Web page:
Thursday, October 24, 2013
Humanities on the Edge
The spread of Western knowledge in the age of globalization that began in the nineteenth century was in its own way as powerful a force as the political and economic transformations of imperialism. But it also raises the question, what counts as knowledge in Western knowledge? Whose knowledge and according to what protocols? The Western university was itself split between the older forms of knowledge developed within the context of the spiritual priorities of the medieval university and newer secular forms of knowledge that provided the foundation of modern science. The humanities broadly have continued the older tradition, but what role can their conceptual schemas play in the larger framework of a global university system today? How can the Humanities situate themselves in the era of cultural difference? In short, are “the Humanities” translatable?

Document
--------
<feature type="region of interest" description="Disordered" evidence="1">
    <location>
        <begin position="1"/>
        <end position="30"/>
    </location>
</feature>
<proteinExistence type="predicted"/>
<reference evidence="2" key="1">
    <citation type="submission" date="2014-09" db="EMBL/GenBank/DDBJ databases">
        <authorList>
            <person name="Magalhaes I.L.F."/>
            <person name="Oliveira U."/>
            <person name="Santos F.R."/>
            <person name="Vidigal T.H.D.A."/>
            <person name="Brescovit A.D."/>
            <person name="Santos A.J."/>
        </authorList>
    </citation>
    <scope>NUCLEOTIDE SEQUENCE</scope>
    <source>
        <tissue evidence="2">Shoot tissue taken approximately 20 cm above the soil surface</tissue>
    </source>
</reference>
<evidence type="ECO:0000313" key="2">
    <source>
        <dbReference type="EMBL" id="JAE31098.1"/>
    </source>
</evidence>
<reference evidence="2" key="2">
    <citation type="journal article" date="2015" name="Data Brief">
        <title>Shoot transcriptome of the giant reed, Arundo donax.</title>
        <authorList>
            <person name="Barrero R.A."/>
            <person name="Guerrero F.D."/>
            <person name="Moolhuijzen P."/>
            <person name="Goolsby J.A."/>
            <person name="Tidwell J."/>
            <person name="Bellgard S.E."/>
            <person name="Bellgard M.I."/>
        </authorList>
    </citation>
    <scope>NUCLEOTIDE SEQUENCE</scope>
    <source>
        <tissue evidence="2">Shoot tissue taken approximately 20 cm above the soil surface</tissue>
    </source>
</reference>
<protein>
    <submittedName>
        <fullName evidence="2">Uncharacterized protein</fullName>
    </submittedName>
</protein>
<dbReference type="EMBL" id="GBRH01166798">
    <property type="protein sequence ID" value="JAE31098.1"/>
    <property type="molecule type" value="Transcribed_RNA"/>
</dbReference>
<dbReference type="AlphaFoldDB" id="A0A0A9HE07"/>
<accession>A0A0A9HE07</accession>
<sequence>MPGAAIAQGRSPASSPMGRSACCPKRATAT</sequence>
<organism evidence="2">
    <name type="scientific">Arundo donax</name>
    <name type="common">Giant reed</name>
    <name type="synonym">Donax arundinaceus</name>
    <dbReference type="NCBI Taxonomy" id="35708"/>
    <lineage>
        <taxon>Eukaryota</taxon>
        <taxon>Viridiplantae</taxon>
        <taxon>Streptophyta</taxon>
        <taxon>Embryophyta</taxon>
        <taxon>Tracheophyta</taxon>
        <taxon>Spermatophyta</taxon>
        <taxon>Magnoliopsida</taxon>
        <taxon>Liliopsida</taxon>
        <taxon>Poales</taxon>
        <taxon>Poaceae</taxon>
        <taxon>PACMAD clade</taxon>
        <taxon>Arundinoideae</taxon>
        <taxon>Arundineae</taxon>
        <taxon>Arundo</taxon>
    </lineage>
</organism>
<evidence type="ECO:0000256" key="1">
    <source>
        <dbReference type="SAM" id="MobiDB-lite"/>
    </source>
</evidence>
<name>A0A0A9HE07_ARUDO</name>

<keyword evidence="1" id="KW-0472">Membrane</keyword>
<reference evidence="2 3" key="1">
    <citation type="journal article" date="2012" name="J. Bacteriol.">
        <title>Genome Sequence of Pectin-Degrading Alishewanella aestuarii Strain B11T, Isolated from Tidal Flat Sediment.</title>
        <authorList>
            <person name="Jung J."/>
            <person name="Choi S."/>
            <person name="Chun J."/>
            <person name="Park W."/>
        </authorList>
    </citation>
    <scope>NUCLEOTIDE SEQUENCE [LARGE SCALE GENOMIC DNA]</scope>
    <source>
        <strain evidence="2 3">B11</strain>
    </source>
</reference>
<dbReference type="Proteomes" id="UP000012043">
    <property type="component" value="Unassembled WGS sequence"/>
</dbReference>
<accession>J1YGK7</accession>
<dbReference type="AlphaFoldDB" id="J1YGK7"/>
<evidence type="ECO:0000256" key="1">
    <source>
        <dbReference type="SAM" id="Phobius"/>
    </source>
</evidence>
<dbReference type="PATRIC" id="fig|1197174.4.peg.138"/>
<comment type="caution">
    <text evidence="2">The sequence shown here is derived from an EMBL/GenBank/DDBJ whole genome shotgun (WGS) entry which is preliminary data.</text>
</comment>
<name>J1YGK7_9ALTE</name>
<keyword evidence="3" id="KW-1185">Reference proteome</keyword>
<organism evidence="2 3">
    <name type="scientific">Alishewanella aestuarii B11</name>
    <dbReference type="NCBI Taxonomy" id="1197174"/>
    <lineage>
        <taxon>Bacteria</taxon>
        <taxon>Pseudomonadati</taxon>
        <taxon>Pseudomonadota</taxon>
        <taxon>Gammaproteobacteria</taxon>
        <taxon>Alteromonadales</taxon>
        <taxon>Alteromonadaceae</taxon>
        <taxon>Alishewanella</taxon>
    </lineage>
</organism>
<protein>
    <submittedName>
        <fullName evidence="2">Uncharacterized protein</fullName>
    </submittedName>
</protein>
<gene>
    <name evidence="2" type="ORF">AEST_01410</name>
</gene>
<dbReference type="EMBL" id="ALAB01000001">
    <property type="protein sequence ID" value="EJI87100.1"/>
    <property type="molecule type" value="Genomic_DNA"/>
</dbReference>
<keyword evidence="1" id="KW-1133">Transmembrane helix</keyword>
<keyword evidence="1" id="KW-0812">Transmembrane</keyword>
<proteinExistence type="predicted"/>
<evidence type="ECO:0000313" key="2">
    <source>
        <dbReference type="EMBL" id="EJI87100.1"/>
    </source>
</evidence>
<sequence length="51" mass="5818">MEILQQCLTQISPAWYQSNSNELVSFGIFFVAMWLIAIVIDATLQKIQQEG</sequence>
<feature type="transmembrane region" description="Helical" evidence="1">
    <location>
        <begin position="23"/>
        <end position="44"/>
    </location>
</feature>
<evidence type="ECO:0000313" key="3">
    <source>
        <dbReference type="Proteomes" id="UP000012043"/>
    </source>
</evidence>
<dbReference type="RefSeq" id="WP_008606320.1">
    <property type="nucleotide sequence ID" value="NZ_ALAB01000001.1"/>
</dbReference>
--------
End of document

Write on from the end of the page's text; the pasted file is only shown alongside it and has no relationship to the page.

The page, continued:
Robert J.C. Young, Julius Silver Professor of English and Comparative Literature, New York University